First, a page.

Loganville Councilman Rey Martinez returns to City Hall after deployment to the Middle East for the U.S. Navy Reserves.
LOGANVILLE — For the first time in months, Rey Martinez attended this month’s Loganville City Council meeting out of his pajamas.
And he didn’t have to set his alarm.
Martinez, a petty officer in the U.S. Navy Reserves, spent much of the past year serving his small town from more than 7,000 miles away, deployed on a ship in the Middle East.
“It’s great to be back,” said the councilman who spent months setting his alarm for 3:30 a.m. to call into sometimes lengthy council sessions. “I loved it. It was nice to wear a suit.”
The deployment, Martinez’s third in more than two decades in the Reserves, included long hours providing security on the U.S.N.S. Henson, a supply ship, for high-value assetts, including hazardous materials, weapons and equipment in Bahrain and Dubai.
The head of the city’s public safety committee, Martinez was in charge of a security unit, basically taking on a role of police and protection in one of the most dangerous regions of the world.
Back home, though, his city was going through one of its hardest times.
Not only were important issues like the opening of city to package stores and Sunday sales of alcohol confronting residents, but the city’s beloved mayor health failed quickly.
In March, Ray Nunley stepped down from the city’s helm, and then Vice-Mayor Dan Curry resigned so he could run for the mayor’s slot.
With two positions vacant, Martinez’s role on the City Council was even more important. Without his vote, the council could not reach a quorum.
“I did everything I could to represent (the people), whether I was here or overseas,” said Martinez, who was the second councilman to serve on deployment during the past decade, after Mike Lynch. “I would set up my alarm clock, and I would make sure I would call. … Some of the meetings were pretty long. It was hard to keep up.”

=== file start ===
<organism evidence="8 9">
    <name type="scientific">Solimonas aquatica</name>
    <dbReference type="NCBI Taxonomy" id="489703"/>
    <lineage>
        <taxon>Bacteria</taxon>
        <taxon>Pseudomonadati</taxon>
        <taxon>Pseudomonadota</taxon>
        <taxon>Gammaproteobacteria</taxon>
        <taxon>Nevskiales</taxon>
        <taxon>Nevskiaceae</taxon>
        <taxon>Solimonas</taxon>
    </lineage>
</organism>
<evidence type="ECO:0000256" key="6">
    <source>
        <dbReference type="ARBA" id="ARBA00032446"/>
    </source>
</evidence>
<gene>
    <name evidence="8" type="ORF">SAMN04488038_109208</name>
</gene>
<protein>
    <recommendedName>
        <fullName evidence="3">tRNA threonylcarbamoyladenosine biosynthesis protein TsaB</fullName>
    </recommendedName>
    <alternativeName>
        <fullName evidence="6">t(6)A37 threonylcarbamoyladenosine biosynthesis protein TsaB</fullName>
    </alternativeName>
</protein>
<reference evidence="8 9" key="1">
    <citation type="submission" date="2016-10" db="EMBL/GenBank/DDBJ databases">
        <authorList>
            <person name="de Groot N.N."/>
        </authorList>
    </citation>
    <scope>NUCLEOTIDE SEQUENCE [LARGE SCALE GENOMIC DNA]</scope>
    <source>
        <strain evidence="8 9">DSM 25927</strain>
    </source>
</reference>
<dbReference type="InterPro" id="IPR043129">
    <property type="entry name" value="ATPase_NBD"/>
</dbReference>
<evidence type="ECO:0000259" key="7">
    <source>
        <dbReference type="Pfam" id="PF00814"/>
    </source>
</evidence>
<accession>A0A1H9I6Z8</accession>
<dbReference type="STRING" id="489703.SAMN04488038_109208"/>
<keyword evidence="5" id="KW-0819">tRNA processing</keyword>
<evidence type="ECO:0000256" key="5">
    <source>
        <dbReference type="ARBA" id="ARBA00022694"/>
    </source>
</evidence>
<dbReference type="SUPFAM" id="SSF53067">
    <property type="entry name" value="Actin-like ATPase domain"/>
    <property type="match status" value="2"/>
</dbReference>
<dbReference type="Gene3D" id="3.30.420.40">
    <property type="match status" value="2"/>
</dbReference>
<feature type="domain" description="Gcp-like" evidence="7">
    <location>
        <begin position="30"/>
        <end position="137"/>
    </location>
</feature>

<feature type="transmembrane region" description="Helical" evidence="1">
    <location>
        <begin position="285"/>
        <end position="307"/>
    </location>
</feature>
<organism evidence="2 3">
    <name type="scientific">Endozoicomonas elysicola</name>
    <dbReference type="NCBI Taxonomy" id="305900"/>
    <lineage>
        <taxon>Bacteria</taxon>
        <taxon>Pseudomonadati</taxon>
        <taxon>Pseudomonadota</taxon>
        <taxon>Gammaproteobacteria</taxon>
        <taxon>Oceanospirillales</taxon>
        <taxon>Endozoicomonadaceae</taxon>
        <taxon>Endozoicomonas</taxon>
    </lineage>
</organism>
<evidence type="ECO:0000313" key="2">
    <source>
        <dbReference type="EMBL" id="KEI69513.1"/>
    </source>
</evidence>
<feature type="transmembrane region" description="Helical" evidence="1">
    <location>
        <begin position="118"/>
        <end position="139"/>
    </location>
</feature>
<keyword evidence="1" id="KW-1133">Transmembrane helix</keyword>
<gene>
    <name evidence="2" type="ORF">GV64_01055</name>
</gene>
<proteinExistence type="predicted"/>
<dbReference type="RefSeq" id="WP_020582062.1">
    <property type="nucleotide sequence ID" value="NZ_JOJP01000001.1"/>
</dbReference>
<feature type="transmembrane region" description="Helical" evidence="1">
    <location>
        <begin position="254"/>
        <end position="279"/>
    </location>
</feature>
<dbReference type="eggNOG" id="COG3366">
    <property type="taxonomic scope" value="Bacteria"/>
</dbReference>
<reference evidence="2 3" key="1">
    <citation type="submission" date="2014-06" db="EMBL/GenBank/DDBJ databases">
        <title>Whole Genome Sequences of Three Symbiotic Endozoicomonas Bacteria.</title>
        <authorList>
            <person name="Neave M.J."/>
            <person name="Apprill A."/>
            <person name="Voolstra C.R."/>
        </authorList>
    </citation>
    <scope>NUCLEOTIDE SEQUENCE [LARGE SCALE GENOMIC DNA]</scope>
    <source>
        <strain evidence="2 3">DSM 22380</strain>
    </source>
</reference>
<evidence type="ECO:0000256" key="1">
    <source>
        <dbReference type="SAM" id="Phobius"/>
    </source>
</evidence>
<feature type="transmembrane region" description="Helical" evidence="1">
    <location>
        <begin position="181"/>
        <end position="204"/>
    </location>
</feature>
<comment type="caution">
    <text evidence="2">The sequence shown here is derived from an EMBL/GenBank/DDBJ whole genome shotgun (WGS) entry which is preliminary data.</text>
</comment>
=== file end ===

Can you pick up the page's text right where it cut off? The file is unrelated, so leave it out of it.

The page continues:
When Martinez left, Nunley and City Manager Bill Jones promised to make every effort to keep him informed. And the councilman now cherishes a message left on his phone by Nunley, who died just weeks after resigning from office.
“We did so much,” Martinez said, pointing to the revenues that will come soon from the package sales stores and apartments that were struck down in one council session, as well as essential issues like the purchase of police cruisers. “I was that extra vote to do it, or we would have had a lame duck council.”
While his first deployment, when his sons were still in elementary school, was likely the hardest on his family, Martinez said this most recent one was hardest on him.
He was forced to close his Cuban restaurant and let go his two employees. But on Monday, he was back in the kitchen, setting his black beans to soak in spices.
Next week, he plans to reopen the restaurant, maybe only for mid-week lunches, as he takes more time, still on active duty, to spend time with his teenage sons. And he intends to use the weekends to take his food out to local festivals.
Martinez sees retirement in his military future. But he does want to continue his public service. Next week, he plans to qualify for another council campaign.
One of the hardest moments, he added, was missing the funeral for the mayor who may not have supported him when he first ran for office but that did everything to help the military man fulfill his duties.